There’s a new favourite job in the City of London and it has nothing to do with artificial intelligence, with achieving more pay, or with getting an inroad at somewhere like JPMorgan. It is about one thing, and one thing only: remaining in London. All else be damned.
“I’m getting tens of people calling me every day,” said one London financial services headhunter, speaking on condition of anonymity for fear of attracting even more. “And they are all asking for the same thing – for a job with Irish or UK clients, even though most of them have never covered these markets before.”
The allure of UK client-facing jobs is simple: when passporting arrangements end under Brexit, it will become necessary to serve EU clients out of the EU. Jobs that were previously based in London will therefore be dispersed across Europe - to Paris, Milan, or (worse case, seemingly), Frankfurt.
Not everyone wants to go. – Last week’s resignations of Bank of America rates professionals may have been motivated by the bank’s decision to shift people to Paris, for example. Paris is widely considered one of the preferable EU destinations and has the best transport links to London, but migrating remains a chore.
Reinventing oneself as a person who will never be commanded to move to Frankfurt at short notice is not easy, though. Nor it is helped by the unreasonable expectations of those trying to achieve the metamorphosis. "People who haven't been on the market in years are suddenly saying, 'I want to work with a U.K. or U.S. bank, with a guarantee to stay in London, with UK and Irish clients, and with the same level of compensation," says the headhunter. "We're having to act as a kind of reality check."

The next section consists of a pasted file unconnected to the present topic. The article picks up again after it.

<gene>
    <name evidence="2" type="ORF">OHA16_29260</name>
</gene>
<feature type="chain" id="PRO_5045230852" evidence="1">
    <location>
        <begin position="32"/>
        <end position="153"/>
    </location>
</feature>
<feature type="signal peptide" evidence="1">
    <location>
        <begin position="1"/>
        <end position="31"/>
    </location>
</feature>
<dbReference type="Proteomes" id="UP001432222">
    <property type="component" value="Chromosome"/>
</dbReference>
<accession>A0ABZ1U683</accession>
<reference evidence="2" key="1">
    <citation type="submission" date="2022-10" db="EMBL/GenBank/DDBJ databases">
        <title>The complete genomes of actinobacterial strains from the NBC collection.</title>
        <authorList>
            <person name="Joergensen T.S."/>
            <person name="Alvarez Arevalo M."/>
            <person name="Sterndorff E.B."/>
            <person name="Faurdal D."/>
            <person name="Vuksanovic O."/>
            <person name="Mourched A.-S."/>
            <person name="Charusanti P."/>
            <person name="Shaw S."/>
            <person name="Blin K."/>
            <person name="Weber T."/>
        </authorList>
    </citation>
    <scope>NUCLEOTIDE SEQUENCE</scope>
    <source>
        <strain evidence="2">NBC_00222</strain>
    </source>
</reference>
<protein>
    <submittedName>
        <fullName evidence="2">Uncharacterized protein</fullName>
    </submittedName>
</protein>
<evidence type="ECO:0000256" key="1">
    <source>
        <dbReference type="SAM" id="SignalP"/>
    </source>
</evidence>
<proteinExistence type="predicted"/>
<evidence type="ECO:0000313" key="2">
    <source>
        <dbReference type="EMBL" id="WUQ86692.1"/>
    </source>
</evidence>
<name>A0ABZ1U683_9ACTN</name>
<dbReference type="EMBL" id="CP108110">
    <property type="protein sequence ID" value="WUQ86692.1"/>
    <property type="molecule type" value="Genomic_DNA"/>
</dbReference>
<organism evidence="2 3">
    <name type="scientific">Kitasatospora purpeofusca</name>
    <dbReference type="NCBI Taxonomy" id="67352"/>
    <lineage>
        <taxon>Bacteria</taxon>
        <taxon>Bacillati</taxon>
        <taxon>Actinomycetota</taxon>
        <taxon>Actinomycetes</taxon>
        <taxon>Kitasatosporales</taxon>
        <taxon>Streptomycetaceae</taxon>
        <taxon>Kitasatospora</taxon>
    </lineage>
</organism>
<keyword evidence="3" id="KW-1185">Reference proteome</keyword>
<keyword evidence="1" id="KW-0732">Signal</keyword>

Nor does it help that in the run-up to March 29th, banks are doing very little hiring. The considerable cost of preparing for Brexit (Bank of America alone has spent $400m) is stifling seasonal recruitment in the front office, and the prospect of ongoing Brexit-induced costs means conditions are unlikely to change soon. - JPMorgan faces a bill for putting-up 200 people in Paris hotels while it gets its French office ready. Bank of America, UBS, Nomura, BNP Paribas, Morgan Stanley and Standard Chartered are all said to be compensating employees for commuting between London and EU offices, while Citi is reportedly allowing staff to work on short secondments at its office in Frankfurt.
"Some people are being told to work in the EU between Monday and Thursday," says another headhunter. "That's two flights a week. Then they get a hotel or rented apartment while they're there and sometimes a driver too if they're senior. It's hugely expensive is something banks are having to provide costings for upfront. This is why there's so little recruitment going on in London."
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